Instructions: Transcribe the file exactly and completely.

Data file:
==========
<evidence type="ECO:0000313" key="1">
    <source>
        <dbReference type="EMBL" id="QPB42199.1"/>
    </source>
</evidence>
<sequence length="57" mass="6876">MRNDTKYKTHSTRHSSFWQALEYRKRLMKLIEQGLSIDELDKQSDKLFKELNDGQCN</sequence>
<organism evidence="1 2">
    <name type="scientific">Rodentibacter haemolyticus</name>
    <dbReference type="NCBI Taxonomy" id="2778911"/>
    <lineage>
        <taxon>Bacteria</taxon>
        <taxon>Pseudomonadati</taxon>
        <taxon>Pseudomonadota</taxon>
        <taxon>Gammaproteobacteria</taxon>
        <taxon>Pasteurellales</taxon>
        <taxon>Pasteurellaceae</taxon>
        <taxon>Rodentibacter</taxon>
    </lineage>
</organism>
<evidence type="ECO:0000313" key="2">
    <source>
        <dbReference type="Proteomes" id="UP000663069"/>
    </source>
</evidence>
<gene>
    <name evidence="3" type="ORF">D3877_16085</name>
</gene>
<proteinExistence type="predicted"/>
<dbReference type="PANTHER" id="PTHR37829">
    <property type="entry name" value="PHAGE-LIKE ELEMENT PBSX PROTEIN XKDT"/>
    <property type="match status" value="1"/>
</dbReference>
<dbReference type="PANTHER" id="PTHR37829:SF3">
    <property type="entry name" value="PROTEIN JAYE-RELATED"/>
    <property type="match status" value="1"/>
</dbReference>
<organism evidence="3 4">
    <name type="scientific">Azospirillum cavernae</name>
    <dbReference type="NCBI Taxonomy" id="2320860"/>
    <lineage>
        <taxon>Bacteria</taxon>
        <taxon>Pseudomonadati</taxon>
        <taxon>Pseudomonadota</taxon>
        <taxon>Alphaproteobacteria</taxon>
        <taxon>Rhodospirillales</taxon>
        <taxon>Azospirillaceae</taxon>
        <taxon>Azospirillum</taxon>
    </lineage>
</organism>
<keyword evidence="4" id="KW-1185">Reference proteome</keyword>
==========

<evidence type="ECO:0000313" key="1">
    <source>
        <dbReference type="EMBL" id="QPB42199.1"/>
    </source>
</evidence>
<sequence length="57" mass="6876">MRNDTKYKTHSTRHSSFWQALEYRKRLMKLIEQGLSIDELDKQSDKLFKELNDGQCN</sequence>
<organism evidence="1 2">
    <name type="scientific">Rodentibacter haemolyticus</name>
    <dbReference type="NCBI Taxonomy" id="2778911"/>
    <lineage>
        <taxon>Bacteria</taxon>
        <taxon>Pseudomonadati</taxon>
        <taxon>Pseudomonadota</taxon>
        <taxon>Gammaproteobacteria</taxon>
        <taxon>Pasteurellales</taxon>
        <taxon>Pasteurellaceae</taxon>
        <taxon>Rodentibacter</taxon>
    </lineage>
</organism>
<evidence type="ECO:0000313" key="2">
    <source>
        <dbReference type="Proteomes" id="UP000663069"/>
    </source>
</evidence>
<gene>
    <name evidence="3" type="ORF">D3877_16085</name>
</gene>
<proteinExistence type="predicted"/>
<dbReference type="PANTHER" id="PTHR37829">
    <property type="entry name" value="PHAGE-LIKE ELEMENT PBSX PROTEIN XKDT"/>
    <property type="match status" value="1"/>
</dbReference>
<dbReference type="PANTHER" id="PTHR37829:SF3">
    <property type="entry name" value="PROTEIN JAYE-RELATED"/>
    <property type="match status" value="1"/>
</dbReference>
<organism evidence="3 4">
    <name type="scientific">Azospirillum cavernae</name>
    <dbReference type="NCBI Taxonomy" id="2320860"/>
    <lineage>
        <taxon>Bacteria</taxon>
        <taxon>Pseudomonadati</taxon>
        <taxon>Pseudomonadota</taxon>
        <taxon>Alphaproteobacteria</taxon>
        <taxon>Rhodospirillales</taxon>
        <taxon>Azospirillaceae</taxon>
        <taxon>Azospirillum</taxon>
    </lineage>
</organism>
<keyword evidence="4" id="KW-1185">Reference proteome</keyword>